8. In accordance with their form, all rolled products in steel industry are divided into four main groups : (1) Steel shapes or sections ; (2) plate and sheet steel; (3) pipes and tubes and (4) special types of rolled products. Steel sections are available in the most extensive assortment of sizes and types. Sections which are used in numerous quantities include rounds, squares, flats, strips, wires, angles, channels, I-beams and Ors. (see Rolling Mill Practice by P. Polikhin, N. Fedosov, A. Korolyov and Y. Matveyev, translated by Nicholas Wrinstein, page 20). It is thus clear that steel strips fall within the description of rolled steel sections.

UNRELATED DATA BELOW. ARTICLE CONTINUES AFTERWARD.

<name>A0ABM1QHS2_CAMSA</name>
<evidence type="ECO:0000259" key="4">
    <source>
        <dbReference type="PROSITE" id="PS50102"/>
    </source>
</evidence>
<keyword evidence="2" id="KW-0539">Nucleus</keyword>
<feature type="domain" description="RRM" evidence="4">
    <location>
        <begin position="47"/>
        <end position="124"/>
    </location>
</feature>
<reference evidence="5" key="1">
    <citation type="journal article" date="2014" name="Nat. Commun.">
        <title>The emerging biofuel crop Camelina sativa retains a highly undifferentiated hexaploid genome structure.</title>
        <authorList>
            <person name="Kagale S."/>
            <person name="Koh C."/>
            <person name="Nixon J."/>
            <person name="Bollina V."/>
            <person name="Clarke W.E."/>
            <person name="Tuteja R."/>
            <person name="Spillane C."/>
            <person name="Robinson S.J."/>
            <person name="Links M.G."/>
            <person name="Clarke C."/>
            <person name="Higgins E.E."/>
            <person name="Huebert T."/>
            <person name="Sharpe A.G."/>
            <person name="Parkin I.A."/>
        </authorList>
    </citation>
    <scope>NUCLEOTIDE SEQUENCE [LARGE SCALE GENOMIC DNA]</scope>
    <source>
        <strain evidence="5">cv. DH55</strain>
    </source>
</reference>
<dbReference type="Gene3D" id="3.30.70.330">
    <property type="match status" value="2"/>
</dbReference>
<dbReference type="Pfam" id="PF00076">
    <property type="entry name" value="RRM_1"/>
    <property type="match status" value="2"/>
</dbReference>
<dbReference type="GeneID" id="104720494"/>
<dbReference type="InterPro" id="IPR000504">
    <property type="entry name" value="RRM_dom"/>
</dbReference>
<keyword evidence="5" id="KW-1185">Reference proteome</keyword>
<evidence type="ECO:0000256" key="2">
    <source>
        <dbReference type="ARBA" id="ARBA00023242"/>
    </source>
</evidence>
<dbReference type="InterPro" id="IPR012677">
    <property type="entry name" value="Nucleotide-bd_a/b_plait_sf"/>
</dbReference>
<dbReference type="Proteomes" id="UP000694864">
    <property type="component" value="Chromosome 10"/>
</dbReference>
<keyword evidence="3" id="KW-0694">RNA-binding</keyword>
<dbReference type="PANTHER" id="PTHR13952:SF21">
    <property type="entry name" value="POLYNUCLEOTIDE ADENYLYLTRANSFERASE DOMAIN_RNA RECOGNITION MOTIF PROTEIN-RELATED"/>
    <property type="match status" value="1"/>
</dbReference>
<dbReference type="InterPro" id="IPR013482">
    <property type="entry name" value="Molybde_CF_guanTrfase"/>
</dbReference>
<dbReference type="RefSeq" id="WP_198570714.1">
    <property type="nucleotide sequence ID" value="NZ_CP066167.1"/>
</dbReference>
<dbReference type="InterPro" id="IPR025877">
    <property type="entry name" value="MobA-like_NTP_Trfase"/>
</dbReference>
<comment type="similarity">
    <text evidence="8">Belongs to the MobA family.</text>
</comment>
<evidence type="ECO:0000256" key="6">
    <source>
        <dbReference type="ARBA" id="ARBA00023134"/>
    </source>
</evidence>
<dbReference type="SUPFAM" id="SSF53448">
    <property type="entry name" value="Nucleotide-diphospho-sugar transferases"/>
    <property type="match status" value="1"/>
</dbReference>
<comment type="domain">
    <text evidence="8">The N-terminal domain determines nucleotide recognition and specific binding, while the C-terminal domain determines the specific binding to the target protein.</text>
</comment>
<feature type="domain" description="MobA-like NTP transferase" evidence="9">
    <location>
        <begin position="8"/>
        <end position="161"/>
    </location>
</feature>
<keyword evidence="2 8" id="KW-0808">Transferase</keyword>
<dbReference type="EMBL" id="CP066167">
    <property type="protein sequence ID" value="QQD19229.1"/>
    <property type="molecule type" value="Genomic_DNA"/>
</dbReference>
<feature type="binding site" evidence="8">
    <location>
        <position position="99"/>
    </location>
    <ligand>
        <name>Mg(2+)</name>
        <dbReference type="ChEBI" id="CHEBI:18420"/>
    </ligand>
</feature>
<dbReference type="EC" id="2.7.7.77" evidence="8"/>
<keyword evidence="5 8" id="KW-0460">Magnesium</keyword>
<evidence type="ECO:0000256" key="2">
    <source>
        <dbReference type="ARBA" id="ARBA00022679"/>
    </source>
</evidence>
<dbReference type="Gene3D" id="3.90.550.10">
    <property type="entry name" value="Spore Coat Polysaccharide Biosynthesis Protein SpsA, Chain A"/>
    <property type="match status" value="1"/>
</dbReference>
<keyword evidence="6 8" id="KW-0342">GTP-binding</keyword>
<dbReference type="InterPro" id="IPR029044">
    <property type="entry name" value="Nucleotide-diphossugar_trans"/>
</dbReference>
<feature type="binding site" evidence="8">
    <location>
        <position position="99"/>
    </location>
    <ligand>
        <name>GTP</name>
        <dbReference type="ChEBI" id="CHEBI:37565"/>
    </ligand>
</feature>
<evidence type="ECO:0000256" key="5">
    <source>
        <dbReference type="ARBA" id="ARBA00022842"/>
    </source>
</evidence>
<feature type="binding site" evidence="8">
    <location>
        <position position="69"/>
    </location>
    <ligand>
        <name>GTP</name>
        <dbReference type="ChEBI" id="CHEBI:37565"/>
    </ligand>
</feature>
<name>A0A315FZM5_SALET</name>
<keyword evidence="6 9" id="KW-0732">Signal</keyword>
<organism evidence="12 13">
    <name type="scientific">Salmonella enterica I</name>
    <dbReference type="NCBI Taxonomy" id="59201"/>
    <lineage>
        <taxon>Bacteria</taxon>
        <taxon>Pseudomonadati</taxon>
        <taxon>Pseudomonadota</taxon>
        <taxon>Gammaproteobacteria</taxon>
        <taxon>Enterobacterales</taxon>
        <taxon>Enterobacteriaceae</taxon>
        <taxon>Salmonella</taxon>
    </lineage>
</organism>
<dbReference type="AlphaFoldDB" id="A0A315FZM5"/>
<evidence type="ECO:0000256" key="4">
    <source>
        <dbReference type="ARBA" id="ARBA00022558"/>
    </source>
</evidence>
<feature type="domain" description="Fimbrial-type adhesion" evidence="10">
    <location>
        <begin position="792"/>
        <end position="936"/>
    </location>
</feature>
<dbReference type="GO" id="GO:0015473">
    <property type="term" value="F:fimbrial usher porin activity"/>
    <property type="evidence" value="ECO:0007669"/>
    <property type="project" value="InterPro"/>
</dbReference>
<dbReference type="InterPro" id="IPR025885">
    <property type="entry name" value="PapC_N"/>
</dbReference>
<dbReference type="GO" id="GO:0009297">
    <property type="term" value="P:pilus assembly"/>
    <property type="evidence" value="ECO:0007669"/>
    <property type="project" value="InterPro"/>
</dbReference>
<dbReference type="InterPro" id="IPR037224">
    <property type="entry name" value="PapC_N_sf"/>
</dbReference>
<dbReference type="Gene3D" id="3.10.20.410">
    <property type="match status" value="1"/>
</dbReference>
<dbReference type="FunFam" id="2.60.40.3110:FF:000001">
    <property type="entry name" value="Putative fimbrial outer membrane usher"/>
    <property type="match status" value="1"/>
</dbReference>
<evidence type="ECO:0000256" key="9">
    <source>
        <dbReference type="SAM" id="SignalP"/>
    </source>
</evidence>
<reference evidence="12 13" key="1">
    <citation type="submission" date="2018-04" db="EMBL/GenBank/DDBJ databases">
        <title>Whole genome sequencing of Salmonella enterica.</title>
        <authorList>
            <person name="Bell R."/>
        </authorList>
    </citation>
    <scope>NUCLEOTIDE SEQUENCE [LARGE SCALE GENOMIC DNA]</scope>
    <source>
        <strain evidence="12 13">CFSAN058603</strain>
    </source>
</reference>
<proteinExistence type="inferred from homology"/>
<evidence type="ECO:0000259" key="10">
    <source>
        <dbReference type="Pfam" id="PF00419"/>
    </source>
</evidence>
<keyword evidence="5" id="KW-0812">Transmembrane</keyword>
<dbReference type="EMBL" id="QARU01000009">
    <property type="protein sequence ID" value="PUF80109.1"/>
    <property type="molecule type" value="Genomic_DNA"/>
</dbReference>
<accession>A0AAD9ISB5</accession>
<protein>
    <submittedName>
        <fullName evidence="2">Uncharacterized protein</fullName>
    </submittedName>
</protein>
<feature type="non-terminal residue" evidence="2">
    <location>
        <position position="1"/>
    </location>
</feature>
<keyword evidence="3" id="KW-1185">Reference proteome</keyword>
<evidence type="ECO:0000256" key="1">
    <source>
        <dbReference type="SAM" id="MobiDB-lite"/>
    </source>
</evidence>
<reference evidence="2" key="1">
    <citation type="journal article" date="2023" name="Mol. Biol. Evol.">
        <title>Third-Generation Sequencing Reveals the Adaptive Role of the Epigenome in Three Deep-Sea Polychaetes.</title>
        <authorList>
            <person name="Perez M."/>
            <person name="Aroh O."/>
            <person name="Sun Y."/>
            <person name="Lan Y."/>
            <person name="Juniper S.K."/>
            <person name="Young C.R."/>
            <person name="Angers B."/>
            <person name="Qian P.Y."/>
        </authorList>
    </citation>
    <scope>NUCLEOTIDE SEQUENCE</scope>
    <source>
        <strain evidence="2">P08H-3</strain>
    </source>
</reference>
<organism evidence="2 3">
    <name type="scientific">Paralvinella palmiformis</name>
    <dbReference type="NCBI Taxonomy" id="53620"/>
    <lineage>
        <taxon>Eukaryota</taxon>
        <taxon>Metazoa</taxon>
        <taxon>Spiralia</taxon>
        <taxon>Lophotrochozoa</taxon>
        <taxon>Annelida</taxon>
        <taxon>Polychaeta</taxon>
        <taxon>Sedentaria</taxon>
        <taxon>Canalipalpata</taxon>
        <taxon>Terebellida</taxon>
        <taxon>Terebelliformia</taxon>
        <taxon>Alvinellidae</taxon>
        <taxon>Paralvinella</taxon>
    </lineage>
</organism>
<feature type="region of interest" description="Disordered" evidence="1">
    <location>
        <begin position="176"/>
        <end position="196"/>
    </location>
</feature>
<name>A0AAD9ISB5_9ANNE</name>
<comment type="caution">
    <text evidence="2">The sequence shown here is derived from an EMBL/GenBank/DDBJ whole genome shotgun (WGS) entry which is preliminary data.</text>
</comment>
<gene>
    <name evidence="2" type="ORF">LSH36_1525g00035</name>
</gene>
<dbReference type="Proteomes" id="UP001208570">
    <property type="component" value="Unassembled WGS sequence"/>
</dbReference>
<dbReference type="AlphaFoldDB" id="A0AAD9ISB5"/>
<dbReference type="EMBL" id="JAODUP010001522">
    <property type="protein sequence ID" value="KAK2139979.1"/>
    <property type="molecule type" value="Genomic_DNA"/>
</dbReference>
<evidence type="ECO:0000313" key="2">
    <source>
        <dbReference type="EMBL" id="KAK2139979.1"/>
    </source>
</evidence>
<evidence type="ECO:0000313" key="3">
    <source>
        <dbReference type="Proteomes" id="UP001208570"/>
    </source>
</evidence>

9. Coming to the next point whether steel strips after they are joined by rivetting and are painted continue to retain the description of rolled steel sections, it is first convenient to refer to the decision of the Supreme Court in State of Tamil Nadu v. Pyare Lal Malhotra AIR 1976 SC 800, which construed the entry of 'iron and steel'. It was held in that case that each item specified in Section 14(iv) was a separate taxable commodity for the purposes of sales tax at a single point and served as a new starting point for a series of sales. The Supreme Court also dealt with the words 'sold in the same form in which they are directly produced by the rolling* mill' as they occur in the note against the bracket in Sub-clause (d) which covers five items including rolled steel sections. Referring to this note, the Supreme Court held that it made it clear that 'even each sub-category of a sub-item retains its identity as a commercially separate item for purposes of sales tax so long as it retains the subdivision'. It was also observed : 'Object of taxation is the commercial commodity and not the substance out of which it is made. Each commercial commodity here becomes a separate object of taxation in the series of sales of that commercial commodity so long as it retains its identity as that commodity.' It was further observed : 'If the question is whether a new commercial commodity has come into existence or not, so that its sale is a new taxable event, in the sales tax law, it may also become necessary to consider whether a manufacturing process, which has altered the identity of the commercial' commodity, has taken place. The law of sales tax is also concerned with the goods of various descriptions. It, therefore, becomes necessary to determine when they cease to be goods of one taxable description and become those of a commercially different category and description.' In view of this decision of the Supreme Court, steel strips falling within the category of rolled steel sections under Clause (iv)(d)(iv) will continue to belong to that category so long as they retain their identity as steel strips. The decision of the Supreme Court clearly points out that the words 'sold in the same form in which they are directly produced' as they occur in the note against the bracket in Clause (iv)(d)(iv) do not mean that the moment a commodity falling within that clause is subjected to some process, it ceases to be in the same form. Change in form will result where there is a change in the identity or in other words, when a new commercial product comes into existence. It is then and then alone that it can be said that a commodity falling under Clause (iv)(d)(iv) has ceased to be in the same form. Applying this test to the facts of the instant case, we are unable to hold that when the strips are rivetted and painted, there is change in the identity and the strips are transformed into a new commercial commodity. It is always a question of fact and degree as to when application of certain processes leads to manufacture or production of a new commodity. If the commodity which is subjected to the processes retains its identity, it cannot be said that a new commodity has come into existence (Khachhiram v. Commissioner of Sales Tax 1982 MPLJ 134). The joining of strips by rivetting is to make them fit for use by the customer according to the specification supplied by him. The painting of the strips is to protect them against rusting and to make them last longer. None of these processes is such which brings about a substantial change in identity, and therefore, it cannot be said that the strips are transformed into a new commercial commodity and cease to be in the same form.